The Manitou

The description of the film read as follows, “When Karen tries to have a tumor removed from her neck, she discovers it’s actually the deformed fetus of an ancient Native American shaman ready to be reincarnated.” Upon reading that, I canceled my plans for the evening, shut off my phone, and immediately sat down ready to have some fun. Sorry to all the ladies out there, but tonight was about me and a 400 year-old Shaman growing out of someone’s neck.

What followed had to be the strangest night in the history of this project. And no, not because of the absurdness of the film, but because of the insane and all too real dream I had because of this flick. But first, let’s talk about the movie.

Everything about this movie is nutjob. Everything. I really can’t explain how much I love the plot. It might be my favorite of all time. I can’t even think about it without laughing out loud. A tumor growing on a woman’s neck turns out to be a super pissed off Indian Shaman waiting to be reborn so he can destroy the White Man. Insanity! And this is based on a book. That makes this whole thing even more ridiculous.

Eventually, Tony Curtis (the boyfriend of Karen), who delivers his lines in comedic form even when it’s not called for, enlists the help of Native American good guy, John Singing Rock. This occurs after one of Curtis’ clients (he is a fake mystic) floats down a hallway a few feet off the ground, while murmuring ancient chants, before suddenly taking a header down some stairs.

Now Karen is a smart one, no doubt, demonstrated through her concern about the neck fetus that is growing at a rapid rate she says, “Call it woman’s intuition…” Yes, Karen you just may have a problem with that Native American growing in your neck. I bring this up because everyone in the movie seems ultra sincere. This movie is supposedly to be taken as a serious piece of horror. And if you follow closely you will realize that the filmmakers used the same tropes as The Exorcist. Curtis plays the young priest, Singing Rock is the old priest, the demon is played by the neck fetus, and the young girl by Karen. It’s the same movie, but just insanely, insanely ridiculous.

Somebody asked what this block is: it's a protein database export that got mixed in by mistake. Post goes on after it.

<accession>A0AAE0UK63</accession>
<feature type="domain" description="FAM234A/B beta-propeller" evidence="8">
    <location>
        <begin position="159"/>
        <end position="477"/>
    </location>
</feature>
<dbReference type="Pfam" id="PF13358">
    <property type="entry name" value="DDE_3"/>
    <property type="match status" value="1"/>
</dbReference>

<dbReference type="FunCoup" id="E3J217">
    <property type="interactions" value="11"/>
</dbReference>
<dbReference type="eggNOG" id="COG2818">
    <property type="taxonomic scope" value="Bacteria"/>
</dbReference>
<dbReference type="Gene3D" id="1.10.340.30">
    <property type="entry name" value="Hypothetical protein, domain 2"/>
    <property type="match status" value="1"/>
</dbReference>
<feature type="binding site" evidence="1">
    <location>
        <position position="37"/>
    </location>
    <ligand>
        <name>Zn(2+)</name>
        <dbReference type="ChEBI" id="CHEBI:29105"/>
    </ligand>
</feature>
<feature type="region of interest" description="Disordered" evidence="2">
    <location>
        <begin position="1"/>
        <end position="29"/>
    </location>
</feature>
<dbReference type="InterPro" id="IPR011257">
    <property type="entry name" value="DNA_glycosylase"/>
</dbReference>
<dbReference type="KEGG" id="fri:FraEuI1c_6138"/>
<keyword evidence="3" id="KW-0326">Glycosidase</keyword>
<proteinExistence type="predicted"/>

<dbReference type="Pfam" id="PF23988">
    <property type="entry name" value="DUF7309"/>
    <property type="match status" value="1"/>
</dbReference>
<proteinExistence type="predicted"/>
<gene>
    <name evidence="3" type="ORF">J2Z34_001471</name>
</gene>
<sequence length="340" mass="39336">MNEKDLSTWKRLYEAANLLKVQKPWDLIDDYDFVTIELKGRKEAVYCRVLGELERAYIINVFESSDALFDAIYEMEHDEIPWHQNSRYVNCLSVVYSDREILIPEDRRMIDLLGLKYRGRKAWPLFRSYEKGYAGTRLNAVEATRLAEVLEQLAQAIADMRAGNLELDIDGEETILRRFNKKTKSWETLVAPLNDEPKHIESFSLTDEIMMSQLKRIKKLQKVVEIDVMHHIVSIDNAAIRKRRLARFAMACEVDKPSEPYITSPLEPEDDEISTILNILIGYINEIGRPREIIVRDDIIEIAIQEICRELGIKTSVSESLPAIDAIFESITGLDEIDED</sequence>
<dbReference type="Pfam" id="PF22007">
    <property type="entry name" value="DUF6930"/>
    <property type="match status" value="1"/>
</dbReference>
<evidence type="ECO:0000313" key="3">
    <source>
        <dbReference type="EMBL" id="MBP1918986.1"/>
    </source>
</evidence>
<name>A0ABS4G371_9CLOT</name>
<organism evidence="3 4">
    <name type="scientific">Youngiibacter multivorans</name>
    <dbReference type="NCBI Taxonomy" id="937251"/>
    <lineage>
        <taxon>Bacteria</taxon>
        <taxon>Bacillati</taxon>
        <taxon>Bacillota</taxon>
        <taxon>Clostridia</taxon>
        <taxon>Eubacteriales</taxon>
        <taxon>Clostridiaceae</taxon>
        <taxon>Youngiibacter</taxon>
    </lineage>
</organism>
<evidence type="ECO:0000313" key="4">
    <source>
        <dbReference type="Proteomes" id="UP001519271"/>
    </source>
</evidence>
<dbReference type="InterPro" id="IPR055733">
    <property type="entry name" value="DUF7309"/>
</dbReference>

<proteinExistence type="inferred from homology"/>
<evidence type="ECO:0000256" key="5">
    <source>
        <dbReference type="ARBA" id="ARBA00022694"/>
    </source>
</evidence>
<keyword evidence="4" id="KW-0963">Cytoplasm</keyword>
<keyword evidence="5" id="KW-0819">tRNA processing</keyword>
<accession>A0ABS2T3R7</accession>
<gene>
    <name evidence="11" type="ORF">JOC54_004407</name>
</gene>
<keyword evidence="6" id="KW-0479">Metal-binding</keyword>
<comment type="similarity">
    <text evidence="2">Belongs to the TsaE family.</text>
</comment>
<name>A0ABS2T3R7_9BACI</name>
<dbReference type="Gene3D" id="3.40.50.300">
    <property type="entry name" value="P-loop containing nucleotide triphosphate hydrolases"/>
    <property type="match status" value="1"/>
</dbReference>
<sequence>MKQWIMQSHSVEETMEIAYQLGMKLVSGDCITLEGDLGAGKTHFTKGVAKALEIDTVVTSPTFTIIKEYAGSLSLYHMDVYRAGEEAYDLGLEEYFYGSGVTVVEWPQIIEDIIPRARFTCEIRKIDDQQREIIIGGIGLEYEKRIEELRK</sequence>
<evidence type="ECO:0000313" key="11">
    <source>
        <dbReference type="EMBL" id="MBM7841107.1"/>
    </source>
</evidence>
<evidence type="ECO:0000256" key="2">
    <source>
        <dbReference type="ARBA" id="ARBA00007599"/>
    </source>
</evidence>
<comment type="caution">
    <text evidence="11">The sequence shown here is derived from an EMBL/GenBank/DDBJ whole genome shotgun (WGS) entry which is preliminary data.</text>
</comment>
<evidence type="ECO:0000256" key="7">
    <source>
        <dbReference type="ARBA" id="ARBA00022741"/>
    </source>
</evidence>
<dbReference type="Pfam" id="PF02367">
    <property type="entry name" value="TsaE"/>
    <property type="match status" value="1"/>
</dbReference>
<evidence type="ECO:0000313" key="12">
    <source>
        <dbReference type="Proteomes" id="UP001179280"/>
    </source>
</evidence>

Eventually, Misquamacus is born and sh*t hits the fan. Singing Rock says Misquamacus is no joke, but he looks like one because he is a little person covered in goo with some Native American furnishings. But that isn’t even the best part. The final battle is a thing of beauty that features a topless Karen hovering in the air shooting lightning bolts out of her hands. You don’t need to know any more. Watch this!

Okay, back to my dream to wrap this up. I fell asleep after watching the film and shortly after became immersed in a dream. I bolted up and out of bed and instantly noticed that I was in the ice-covered hospital that the film features near the end. In front of me is Manitou (at his most evil). I am so struck with fear that I am completely unable to move. We’re talking real fear here, people. It was easily 10 times worse than my crippling fear of heights. Then I woke up for real, still paralyzed with terror – sweating and gasping for air. It took about 2 more hours to get back to bed. Never had a movie done that to me before. Which means to me that neck fetus Shamans are one of the few things left in horror that can actually frighten me. A thought to ponder for sure.

Rating: 6/10


IMDB 1978


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